What does therapy actually do? How does it work..." /> What does therapy actually do? How does it work..." />

Can Therapy Affect the Brain?

Illustration of brain in headWhat does therapy actually do? How does it work? Does anyone really ever change?

The field of neuroscience has exploded in recent years, revealing a number of findings about the human brain: how it develops, how it operates, and how it changes. Neuroplasticity explains how the brain is not a rigid organ, but is malleable and changes throughout life, both in structure and function. This change happens through experience. Humans actively change their brains by the way they respond to their environment.

The brain and nervous system are made up of millions of neurons and hold the capacity to connect in a multitude of possible combinations. The architecture of the brain is the tangible expression of life history, the culmination of a lifetime of learning. Life experiences determine neural connection and create a complex and integrated neural network that sometimes results in psychological rigidity, such as depression or anxiety.

Therapy is essentially a laboratory for developing, reshaping, and strengthening new neural connections that promote psychological flexibility and life satisfaction. The restructuring and strengthening of neural networks involve a certain amount of stress.

Think of working out at a gym. In order to build muscle, you need to apply stress in the form of resistance for the muscle to grow. Think of learning math. You have to wrestle with the problems to understand them and move onto higher functions. Therapy is the same way.

Therapy is not supposed to be easy. If it is, not enough stress is being applied to the neural “muscle,” and psychological growth may be less likely. At the commencement of the therapeutic journey, it is important to be informed therapy may get tough, because it will—and this is a good thing.

The goal of psychotherapy, from a neuroscientific perspective, can be summed up as promoting growth and integration of neural networks, leading to increased psychological flexibility and life satisfaction. In his second edition of The Neuroscience of Psychotherapy, Louis Cozolino, PhD, suggests four areas in which psychotherapy enhances neural growth and integration:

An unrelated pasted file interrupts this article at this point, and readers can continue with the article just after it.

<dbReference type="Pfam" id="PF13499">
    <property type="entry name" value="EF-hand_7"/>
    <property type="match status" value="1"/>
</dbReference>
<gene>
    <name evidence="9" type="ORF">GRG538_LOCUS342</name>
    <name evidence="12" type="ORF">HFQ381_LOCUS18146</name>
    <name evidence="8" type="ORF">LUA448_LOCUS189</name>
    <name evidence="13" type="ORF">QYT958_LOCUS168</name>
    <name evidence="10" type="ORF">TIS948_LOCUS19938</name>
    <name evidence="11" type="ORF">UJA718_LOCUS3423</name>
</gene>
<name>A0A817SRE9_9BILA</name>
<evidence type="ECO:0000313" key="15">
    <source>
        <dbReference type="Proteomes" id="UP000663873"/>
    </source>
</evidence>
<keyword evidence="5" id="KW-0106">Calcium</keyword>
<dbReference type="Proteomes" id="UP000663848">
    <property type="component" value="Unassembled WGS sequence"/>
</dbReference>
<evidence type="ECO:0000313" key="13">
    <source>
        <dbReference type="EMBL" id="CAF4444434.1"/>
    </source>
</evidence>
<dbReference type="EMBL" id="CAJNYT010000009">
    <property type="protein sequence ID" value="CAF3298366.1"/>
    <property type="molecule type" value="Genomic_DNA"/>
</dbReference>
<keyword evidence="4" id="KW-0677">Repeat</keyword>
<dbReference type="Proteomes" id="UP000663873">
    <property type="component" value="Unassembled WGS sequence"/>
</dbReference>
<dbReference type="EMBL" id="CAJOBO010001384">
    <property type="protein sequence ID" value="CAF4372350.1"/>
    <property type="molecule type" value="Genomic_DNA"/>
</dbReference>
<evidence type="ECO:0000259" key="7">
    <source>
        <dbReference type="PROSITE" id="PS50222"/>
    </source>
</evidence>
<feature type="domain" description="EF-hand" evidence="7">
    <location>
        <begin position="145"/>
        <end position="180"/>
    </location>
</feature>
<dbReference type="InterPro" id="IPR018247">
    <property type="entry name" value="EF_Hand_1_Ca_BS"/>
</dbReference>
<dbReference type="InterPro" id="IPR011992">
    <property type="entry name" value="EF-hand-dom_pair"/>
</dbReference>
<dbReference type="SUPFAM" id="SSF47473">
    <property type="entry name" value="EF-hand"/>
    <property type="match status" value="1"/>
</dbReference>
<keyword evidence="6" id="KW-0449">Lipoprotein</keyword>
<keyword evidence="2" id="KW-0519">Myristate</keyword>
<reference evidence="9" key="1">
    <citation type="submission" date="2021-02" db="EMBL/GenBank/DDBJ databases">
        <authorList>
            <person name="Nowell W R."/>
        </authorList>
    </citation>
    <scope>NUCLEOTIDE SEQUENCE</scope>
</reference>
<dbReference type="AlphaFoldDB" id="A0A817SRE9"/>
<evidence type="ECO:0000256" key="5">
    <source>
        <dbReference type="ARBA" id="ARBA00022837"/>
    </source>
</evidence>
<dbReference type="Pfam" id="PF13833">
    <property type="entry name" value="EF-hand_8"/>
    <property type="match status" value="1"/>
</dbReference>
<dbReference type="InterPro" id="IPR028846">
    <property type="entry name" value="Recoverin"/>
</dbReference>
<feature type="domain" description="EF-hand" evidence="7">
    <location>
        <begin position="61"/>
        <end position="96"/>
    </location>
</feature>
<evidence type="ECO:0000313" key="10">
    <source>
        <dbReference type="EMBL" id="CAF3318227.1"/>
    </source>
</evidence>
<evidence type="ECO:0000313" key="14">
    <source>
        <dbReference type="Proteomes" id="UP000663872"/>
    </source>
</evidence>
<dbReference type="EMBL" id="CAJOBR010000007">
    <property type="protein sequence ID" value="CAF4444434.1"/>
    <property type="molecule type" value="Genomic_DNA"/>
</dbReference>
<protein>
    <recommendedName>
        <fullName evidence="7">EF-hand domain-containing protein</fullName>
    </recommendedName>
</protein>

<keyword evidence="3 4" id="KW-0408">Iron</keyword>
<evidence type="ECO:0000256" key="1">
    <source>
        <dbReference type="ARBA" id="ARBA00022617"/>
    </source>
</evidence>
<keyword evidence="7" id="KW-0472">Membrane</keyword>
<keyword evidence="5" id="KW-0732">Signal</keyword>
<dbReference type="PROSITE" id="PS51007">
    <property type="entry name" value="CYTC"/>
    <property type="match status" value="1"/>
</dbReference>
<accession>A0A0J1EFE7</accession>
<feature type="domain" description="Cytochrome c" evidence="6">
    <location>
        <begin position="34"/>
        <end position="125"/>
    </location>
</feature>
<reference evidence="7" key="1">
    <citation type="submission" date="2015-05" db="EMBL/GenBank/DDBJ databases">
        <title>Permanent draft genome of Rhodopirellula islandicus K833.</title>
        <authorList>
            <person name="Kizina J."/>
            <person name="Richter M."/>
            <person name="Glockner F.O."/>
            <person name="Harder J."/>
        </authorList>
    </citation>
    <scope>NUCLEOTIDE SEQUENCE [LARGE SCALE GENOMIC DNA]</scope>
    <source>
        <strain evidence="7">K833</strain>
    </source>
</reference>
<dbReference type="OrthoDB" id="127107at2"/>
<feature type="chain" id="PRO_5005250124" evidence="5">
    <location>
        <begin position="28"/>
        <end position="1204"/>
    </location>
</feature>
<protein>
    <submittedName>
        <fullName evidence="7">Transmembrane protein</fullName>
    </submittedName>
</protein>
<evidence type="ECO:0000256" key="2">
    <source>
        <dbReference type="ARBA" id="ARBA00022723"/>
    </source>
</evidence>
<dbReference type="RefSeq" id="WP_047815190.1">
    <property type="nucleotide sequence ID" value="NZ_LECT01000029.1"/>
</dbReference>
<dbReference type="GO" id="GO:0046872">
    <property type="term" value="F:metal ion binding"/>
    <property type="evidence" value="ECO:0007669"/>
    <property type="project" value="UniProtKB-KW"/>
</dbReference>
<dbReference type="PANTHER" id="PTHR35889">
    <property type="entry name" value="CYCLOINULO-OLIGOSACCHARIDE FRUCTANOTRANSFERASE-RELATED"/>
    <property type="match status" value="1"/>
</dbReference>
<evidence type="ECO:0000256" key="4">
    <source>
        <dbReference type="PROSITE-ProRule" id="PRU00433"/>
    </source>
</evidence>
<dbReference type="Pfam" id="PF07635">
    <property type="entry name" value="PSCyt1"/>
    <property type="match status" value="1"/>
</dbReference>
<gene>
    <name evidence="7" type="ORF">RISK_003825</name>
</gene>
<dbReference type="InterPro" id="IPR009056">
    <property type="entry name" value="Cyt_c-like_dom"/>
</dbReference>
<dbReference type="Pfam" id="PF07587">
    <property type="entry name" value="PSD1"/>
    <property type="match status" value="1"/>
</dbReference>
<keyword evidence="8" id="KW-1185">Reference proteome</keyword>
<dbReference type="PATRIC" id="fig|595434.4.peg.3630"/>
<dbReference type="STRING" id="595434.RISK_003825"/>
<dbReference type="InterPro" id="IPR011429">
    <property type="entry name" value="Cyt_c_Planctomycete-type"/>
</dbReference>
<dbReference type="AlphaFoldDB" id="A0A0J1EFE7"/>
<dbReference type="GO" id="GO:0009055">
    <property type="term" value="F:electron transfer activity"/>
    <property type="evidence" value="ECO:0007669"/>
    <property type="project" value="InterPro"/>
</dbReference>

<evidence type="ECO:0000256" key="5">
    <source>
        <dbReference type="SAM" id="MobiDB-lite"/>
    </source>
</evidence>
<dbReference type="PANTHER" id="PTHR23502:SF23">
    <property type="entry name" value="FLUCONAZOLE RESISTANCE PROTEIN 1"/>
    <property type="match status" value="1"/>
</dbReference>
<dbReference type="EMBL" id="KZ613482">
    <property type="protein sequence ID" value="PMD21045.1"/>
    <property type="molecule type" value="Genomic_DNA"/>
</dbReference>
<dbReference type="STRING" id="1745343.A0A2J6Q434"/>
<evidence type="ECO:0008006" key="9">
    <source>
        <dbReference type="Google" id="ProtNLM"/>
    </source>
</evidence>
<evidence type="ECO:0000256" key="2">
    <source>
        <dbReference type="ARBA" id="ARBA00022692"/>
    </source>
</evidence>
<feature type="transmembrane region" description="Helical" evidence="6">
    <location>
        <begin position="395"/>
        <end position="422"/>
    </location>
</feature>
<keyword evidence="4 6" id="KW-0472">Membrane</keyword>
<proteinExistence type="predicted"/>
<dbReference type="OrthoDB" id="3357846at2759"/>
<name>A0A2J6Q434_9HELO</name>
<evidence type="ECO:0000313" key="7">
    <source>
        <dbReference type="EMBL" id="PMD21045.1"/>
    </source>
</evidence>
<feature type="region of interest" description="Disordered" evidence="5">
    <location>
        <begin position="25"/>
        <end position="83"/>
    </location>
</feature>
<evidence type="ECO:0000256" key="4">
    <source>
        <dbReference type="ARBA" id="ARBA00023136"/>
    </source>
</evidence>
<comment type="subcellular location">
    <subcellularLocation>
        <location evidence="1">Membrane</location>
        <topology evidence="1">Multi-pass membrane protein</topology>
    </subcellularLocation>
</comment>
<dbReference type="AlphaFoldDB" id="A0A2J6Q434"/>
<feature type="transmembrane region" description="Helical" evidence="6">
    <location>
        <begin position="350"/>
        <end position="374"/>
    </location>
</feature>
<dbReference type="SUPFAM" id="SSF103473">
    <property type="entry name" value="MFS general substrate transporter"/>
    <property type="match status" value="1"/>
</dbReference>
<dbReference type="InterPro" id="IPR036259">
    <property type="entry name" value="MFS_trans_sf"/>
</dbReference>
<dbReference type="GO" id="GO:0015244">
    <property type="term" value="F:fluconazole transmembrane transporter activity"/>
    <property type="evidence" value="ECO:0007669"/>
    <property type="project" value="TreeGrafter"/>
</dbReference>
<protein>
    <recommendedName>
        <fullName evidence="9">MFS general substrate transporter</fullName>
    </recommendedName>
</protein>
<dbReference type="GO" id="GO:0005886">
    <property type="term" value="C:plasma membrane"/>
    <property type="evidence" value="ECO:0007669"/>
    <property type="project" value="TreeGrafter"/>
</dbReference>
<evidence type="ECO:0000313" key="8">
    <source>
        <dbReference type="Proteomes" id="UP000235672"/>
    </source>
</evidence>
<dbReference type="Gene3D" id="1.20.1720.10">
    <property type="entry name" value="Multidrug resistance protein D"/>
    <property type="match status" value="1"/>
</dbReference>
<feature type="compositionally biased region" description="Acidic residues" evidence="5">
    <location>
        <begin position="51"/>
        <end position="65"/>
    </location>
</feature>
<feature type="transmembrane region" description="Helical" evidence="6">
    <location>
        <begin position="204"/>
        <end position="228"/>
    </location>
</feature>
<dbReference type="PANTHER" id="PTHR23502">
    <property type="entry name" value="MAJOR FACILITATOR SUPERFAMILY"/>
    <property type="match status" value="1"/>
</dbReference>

1. The establishment of a safe and trusting relationship
  2. Mild to moderate levels of stress
  3. Activating both emotion and cognition
  4. The co-construction of new personal narratives

So what does this look like? Let’s say someone wants help with anxiety. Anxiety is a rigid neural network characterized by reactivity and opposition to experience. The therapist will promote safety and trust through mindful attunement to the person. The empathy and receptivity of the therapist will provide a comfortable environment to explore more flexibility in relating to another human being. The therapist will encourage taking risks and learning how to be vulnerable without fear of rejection or abandonment.

It will take time, as all relationships do, for the rigidity of neural networks to be challenged through risk taking, developing new perspectives toward personal thoughts and feelings, and choosing new behaviors. The therapist will challenge the person to move toward and make space for anxiety in an effort to learn to experience it in a less reactive manner, with openness and acceptance. The therapist will teach the person to practice a variety of mindfulness skills to become more present and to stop rigid patterns of thinking that result in despair over the past or imagined future.